Willingness to participate in preventive HIV vaccine trials in a community-based cohort in south western Uganda


Ruzagira, E; Wandiembe, S; Bufumbo, L; Levin, J; Price, MA; Grosskurth, H; Kamali, A; (2009) Willingness to participate in preventive HIV vaccine trials in a community-based cohort in south western Uganda. Tropical medicine & international health, 14 (2). pp. 196-203. ISSN 1360-2276 DOI: https://doi.org/10.1111/j.1365-3156.2008.02200.x

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Abstract

To assess willingness to participate in HIV vaccine trials and possible barriers to participation. Questionnaire survey of participants completing a 2-year community-based HIV Vaccine Preparedness Study, followed by cross sectional analysis of data. 95% of participants were willing to participate in a trial with similar attributes to the Vaccine Preparedness Study. Certain hypothetical trial attributes significantly reduced willingness to participate: The requirement to delay pregnancy (for females) had the largest effect, reducing willingness to participate from 97% to 23% (P < 0.0001). Larger blood draws had the second largest effect: 95-55% (P < 0.0001). The possibility of receiving either candidate vaccine or placebo had the third largest effect: 95-73% (P < 0.0001). Monthly study visits had the fourth largest effect: 95-92% (P < 0.0001). Trial duration longer than 2 years had the least effect: 95-93% (P = 0.0025). Combined attributes reduced willingness to participate from 95% to 43% (McNemar's chi(2) = 521.00; P < 0.0001) overall and 97-11% (McNemar's chi(2) = 531.00; P < 0.0001) for female participants. Physical harm concerns (adjusted OR = 34.9; 95% CI, 10.4-118) and a low risk behaviour index (adjusted OR = 0.09; 95% CI, 0.01-0.73) were associated with unwillingness to participate. We found a high level of willingness to participate in HIV vaccine trials in this population. However, certain HIV vaccine trial requirements were associated with reduced willingness to participate. Community as well as individual concerns will have to be carefully addressed in planned HIV vaccine trials.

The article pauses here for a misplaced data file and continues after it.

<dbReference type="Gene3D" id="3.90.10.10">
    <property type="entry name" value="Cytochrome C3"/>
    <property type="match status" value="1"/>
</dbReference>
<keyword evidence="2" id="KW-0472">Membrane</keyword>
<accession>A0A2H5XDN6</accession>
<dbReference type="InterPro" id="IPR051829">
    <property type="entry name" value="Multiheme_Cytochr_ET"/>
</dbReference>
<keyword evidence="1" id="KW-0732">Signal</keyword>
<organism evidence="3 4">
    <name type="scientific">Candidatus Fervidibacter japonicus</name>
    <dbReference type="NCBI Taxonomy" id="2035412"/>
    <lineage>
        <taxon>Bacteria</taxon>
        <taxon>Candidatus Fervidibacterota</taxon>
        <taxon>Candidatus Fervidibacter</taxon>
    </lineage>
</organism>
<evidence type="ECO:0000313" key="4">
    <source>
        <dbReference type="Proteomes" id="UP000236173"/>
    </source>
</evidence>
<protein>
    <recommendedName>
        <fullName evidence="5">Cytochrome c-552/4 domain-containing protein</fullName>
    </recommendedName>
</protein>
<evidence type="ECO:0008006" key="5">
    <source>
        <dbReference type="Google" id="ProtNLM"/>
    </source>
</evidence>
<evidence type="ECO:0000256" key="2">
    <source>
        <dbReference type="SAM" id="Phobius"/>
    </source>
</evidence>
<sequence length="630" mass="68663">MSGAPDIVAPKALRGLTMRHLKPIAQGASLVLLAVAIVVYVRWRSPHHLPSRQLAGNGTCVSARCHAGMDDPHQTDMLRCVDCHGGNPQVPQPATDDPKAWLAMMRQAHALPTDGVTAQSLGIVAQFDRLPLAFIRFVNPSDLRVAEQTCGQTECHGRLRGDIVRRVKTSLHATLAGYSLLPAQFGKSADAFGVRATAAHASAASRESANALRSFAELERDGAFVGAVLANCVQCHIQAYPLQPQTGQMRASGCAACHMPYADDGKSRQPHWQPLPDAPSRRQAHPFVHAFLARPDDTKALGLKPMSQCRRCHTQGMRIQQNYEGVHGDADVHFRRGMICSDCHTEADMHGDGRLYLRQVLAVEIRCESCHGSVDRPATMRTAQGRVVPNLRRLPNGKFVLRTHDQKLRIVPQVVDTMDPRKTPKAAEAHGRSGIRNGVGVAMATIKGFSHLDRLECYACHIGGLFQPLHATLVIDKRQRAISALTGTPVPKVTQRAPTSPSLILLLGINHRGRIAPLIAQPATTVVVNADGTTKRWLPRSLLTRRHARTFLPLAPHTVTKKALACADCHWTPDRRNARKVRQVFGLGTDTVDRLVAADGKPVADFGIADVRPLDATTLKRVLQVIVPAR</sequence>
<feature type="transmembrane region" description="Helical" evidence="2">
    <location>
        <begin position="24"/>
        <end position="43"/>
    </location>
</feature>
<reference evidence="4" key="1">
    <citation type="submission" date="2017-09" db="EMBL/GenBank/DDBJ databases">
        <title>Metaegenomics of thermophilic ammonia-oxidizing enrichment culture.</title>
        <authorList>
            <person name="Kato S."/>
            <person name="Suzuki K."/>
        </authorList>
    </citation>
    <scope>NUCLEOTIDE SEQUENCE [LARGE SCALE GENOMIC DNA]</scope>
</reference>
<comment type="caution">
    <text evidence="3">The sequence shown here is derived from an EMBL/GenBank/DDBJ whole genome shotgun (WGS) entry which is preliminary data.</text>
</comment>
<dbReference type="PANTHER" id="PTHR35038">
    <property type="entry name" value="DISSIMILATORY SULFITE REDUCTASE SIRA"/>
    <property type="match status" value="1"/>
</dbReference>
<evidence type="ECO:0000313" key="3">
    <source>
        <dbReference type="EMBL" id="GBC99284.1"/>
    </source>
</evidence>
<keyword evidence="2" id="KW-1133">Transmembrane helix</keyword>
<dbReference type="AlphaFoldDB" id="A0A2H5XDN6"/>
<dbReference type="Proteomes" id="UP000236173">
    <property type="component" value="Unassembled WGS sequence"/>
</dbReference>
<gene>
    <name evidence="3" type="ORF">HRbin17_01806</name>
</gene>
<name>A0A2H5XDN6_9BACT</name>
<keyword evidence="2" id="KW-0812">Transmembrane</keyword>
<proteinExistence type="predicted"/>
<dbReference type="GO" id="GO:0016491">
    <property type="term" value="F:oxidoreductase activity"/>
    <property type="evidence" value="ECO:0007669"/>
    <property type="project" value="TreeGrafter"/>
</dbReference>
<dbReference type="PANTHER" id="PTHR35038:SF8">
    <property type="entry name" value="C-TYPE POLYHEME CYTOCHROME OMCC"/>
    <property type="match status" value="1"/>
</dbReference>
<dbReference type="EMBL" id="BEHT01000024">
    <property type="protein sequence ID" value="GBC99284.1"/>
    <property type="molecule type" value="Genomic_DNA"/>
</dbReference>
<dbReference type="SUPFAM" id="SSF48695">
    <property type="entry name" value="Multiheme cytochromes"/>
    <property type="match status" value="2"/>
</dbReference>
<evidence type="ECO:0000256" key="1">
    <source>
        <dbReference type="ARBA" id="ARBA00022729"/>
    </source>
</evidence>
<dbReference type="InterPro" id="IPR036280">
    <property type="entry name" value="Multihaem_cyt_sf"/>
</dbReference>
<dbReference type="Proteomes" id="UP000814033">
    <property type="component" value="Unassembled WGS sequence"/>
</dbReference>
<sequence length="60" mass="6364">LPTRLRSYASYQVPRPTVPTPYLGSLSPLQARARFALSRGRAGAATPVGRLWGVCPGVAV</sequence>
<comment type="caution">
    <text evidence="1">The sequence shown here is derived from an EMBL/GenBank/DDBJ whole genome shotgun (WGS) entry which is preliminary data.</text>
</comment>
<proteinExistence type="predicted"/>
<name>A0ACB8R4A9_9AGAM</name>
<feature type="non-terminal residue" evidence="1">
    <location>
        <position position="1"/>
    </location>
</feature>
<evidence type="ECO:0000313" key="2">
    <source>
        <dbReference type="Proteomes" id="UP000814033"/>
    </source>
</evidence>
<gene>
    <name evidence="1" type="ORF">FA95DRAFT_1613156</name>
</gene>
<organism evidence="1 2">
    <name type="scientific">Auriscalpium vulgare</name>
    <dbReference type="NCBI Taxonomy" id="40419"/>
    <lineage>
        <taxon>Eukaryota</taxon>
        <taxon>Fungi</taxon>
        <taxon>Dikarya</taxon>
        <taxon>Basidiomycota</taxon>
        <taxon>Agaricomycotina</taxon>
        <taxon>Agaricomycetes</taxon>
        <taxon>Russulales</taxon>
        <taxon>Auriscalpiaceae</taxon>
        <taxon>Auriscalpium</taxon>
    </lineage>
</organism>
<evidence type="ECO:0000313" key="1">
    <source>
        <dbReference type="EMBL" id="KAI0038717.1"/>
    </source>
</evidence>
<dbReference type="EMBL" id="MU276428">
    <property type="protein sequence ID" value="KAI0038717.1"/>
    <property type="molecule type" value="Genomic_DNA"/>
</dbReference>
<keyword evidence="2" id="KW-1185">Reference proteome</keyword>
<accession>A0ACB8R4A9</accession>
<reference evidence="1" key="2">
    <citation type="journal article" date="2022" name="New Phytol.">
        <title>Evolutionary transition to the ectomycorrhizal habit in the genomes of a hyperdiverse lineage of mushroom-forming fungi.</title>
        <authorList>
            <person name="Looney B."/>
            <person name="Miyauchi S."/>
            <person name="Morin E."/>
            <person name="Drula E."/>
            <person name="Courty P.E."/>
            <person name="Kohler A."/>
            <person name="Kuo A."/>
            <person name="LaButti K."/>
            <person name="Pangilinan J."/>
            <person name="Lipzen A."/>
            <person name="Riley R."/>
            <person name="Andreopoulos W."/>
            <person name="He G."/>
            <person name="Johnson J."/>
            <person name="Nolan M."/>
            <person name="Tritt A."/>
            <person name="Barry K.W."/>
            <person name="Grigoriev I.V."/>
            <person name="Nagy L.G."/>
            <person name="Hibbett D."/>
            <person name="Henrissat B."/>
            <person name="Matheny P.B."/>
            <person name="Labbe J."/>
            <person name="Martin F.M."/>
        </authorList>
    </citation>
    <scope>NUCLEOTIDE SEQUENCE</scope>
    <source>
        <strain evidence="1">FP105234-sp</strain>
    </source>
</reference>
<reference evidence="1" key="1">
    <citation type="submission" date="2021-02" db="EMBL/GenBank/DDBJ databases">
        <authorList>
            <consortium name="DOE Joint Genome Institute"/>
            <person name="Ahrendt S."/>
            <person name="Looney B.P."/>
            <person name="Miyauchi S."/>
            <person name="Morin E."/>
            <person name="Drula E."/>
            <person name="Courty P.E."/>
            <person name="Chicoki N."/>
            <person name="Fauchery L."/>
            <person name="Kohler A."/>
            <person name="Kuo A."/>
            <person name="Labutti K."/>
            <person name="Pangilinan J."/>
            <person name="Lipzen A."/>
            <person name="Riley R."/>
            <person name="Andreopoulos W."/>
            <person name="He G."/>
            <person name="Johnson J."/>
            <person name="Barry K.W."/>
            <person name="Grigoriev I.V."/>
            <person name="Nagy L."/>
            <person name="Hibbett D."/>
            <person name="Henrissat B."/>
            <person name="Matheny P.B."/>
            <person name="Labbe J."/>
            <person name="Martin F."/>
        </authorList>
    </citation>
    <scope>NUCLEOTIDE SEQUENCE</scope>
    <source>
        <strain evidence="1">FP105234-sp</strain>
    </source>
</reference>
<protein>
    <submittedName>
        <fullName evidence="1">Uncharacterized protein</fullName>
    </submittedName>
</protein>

Item Type: Article
Faculty and Department: Faculty of Epidemiology and Population Health > Dept of Infectious Disease Epidemiology
Faculty of Epidemiology and Population Health > Dept of Medical Statistics
Research Centre: Centre for Global Non-Communicable Diseases (NCDs)
PubMed ID: 19207177
Web of Science ID: 263496700011
URI: http://researchonline.lshtm.ac.uk/id/eprint/5556

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